What the Swamp Means to Me: Healing Arts at MBPCC Baton Rouge

“If we can make those who come here say ‘What in the world is that?’ in those nanoseconds, we’ve been successful in introducing beauty,”
— Linda Lee, administrator for the MBP cancer center.
At the opening of the MBPCC in Baton Rouge.  

At the opening of the MBPCC in Baton Rouge.  

"What the swamp means to me", collection of MBPCC Baton Rouge

"What the swamp means to me", collection of MBPCC Baton Rouge

Many times in this practice of art making, I run into moments where I feel like I'm having a conversation with my subject, and the response becomes predictable. It's true that I talk to things like dragonflies, plants birds, and that I often call my dog "Son". The response is the usual. And for people I get a pattern of common responses.

The piece I created for Mary Bird Perkins Cancer Center started as a conversation between myself and one of my dealers. She asked if it was possible to make something that felt like my wall sculpture but was more "public friendly". I smiled. My prior wall sculptures use hand-cut and painted aluminum and a variety of collage materials, which make these works delicate and with sharp points. I resounded with a "yes" and got to work with the translation. I do enjoy a challenge.

When I begin a work, I think about how I want the work to feel. I begin with a fluid outline, a series of messy gestures which then are edited into their forms. After the work was completed from a formal standpoint (from the dimensional guidelines I was given), I then focused on painting the work.  

I don't do in-depth planning when I create. Instead, I know the direction to take, and I allow the work to talk back, to begin a conversation much like those I'd have with a dragonfly. This particular piece came at a time when I was into the electric colors of the sky, and the way these colors seemed unreal. So I took to painting a variety of skies, capturing the soft gesture of clouds, grasses dancing below, the reflection of the sky on water. I painted at different times a day to create balance and a spectrum of place. I allowed the paint to be watery and emotional. I added deeper line work back in to give the watery paintings some strength, and finished the edges first in liquid silver (thinking of reflection on water) and later in a deeper black to bring attention to the electric colors.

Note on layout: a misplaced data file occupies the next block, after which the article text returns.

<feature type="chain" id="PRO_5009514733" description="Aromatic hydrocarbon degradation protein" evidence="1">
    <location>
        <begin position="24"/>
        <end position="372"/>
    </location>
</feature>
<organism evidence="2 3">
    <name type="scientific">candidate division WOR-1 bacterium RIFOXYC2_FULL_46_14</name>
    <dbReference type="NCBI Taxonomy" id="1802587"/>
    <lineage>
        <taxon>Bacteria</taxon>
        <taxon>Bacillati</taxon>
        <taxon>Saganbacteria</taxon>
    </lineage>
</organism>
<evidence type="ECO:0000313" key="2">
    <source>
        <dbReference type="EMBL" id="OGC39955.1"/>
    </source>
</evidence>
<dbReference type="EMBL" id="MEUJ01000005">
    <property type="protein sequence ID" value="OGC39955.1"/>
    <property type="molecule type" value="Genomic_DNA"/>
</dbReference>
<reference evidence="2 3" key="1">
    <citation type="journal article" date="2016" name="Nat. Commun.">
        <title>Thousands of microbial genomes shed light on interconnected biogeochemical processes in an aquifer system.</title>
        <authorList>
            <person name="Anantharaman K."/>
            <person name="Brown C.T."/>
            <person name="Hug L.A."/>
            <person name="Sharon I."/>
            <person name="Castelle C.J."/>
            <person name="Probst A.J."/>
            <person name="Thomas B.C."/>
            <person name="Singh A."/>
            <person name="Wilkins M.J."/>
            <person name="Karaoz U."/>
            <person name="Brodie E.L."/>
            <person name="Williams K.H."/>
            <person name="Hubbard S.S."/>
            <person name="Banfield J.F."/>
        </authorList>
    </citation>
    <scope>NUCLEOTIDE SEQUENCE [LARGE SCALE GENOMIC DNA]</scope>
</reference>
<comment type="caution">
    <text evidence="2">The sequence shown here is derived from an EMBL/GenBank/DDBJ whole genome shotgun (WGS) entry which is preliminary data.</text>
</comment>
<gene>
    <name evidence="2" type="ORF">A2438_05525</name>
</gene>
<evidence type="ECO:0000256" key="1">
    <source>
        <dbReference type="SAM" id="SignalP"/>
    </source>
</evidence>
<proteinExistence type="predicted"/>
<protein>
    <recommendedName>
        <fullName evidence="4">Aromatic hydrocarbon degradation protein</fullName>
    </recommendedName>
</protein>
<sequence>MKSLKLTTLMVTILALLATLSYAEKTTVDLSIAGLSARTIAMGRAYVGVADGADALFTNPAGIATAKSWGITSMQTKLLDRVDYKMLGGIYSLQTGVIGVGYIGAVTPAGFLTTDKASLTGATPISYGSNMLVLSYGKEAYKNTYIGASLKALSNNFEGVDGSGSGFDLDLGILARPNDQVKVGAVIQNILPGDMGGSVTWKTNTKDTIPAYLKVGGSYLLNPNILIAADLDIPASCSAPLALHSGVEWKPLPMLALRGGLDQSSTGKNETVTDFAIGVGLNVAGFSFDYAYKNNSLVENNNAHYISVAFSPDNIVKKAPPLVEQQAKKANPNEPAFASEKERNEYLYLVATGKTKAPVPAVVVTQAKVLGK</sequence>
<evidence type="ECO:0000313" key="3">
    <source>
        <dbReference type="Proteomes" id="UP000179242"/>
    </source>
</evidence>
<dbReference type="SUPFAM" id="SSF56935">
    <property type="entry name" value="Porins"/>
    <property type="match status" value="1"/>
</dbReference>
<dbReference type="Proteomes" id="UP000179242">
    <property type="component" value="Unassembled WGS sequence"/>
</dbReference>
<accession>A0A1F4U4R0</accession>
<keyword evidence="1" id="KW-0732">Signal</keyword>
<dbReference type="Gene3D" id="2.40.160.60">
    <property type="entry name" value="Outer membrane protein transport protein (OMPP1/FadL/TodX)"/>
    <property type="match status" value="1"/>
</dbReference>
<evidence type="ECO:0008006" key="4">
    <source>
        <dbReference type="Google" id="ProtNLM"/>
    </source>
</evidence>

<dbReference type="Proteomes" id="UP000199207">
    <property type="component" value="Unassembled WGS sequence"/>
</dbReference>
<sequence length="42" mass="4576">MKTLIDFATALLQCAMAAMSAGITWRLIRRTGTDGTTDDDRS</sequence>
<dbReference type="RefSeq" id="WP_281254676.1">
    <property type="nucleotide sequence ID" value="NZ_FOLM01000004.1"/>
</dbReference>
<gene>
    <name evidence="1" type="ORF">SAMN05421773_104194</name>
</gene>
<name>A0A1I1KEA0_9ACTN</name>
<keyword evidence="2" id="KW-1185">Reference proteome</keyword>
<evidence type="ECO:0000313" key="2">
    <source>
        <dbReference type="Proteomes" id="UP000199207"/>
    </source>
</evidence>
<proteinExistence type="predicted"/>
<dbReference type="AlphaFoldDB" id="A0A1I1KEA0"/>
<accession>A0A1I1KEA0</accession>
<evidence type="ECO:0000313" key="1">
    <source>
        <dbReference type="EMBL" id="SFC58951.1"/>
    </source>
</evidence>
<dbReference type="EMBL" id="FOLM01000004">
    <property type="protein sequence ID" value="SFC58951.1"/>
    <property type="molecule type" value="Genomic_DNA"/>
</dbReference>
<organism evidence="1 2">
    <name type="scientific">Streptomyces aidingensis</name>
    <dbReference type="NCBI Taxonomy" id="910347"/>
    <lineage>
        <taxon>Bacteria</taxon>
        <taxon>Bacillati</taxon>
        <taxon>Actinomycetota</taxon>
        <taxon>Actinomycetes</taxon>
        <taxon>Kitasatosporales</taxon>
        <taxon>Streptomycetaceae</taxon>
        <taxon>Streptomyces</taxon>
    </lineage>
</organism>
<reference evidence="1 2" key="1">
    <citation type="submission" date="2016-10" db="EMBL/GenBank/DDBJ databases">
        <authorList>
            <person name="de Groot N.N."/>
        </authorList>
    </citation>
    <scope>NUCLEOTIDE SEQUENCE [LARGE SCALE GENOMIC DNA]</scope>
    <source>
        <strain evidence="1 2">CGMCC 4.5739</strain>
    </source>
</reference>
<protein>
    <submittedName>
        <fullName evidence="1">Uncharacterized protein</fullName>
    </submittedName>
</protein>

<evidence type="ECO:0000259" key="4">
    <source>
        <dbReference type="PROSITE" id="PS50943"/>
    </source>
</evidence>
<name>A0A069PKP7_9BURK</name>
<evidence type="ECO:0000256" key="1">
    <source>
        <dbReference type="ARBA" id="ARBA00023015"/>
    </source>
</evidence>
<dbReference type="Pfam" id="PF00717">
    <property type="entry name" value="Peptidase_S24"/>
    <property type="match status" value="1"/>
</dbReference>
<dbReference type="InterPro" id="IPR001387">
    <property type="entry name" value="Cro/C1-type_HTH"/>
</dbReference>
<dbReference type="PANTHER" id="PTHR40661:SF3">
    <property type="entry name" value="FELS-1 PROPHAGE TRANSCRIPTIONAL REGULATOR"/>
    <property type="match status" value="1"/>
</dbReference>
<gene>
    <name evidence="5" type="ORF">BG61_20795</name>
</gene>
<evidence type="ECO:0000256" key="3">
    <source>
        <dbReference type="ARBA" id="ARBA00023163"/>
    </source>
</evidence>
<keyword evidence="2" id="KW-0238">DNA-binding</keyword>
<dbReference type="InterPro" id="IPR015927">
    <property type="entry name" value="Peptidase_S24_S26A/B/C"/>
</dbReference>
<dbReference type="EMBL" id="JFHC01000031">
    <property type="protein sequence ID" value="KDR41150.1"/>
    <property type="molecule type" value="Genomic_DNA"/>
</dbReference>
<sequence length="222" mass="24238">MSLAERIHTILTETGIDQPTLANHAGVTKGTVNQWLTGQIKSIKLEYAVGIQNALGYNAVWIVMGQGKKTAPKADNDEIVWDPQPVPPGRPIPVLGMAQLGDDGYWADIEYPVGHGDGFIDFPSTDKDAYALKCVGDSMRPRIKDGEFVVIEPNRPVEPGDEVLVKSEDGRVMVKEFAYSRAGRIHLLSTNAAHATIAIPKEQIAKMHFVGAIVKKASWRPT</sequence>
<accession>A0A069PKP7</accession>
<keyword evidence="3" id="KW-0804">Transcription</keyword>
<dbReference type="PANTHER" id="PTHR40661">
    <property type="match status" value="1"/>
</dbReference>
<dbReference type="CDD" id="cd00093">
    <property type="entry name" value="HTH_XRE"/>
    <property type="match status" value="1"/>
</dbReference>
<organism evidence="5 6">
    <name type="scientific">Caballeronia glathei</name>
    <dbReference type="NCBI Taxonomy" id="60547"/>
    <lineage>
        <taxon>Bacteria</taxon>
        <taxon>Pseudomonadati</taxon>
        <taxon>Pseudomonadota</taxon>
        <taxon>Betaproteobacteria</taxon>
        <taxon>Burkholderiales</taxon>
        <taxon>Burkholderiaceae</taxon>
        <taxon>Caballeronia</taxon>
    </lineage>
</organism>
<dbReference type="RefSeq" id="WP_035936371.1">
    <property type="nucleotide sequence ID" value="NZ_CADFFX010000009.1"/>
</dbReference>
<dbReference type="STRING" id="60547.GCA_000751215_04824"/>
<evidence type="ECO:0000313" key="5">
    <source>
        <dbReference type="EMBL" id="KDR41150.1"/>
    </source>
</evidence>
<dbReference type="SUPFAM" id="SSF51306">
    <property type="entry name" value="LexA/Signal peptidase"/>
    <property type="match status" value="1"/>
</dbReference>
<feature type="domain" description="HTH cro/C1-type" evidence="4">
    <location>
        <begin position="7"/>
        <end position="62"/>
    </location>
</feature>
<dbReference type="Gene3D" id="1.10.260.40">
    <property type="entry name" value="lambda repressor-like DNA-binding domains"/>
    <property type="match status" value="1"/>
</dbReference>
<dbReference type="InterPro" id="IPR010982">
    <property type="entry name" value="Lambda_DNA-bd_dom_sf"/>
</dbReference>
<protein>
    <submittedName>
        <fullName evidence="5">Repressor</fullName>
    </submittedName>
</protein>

What I didn't know was that the work was chosen for the reception area of the radiation unit. My romantic portrayal and homage to the sun's natural light had been put in a place where it was in tandem with healing radiation.

Linda and me in front of my work. This woman gives one of the best hugs I've ever had. She's pretty fabulous.  

Linda and me in front of my work. This woman gives one of the best hugs I've ever had. She's pretty fabulous.  

Linda Lee, the administrator of MBPCC told me that the receptionist at the radiation unit had received so much curious feedback from my work that she began a list of what visitors were seeing when they saw my work.

A list kept by the radiation unit receptionist of what some patients saw when they looked at my work.  

A list kept by the radiation unit receptionist of what some patients saw when they looked at my work.  

I could never have predicted this response. It brought tears to my eyes. Linda gave me a hug, but really I had been given the greatest gift- to know that I had made an impact and a time where faith and signs of transformation were truly needed.  

I'd like to thank Ann Connelly Fine Art for their visionary work, Linda Lee, and the selection committee of MBPCC-OLOL, the beautiful group of people who work at the center, and all the patients who shared their thoughts with me. My heart is yours. Thank you.

 

Learn more about MPBCC-OLOL:

http://www.inregister.com/features/harmony-healing-art-mbp-olol-cancer-center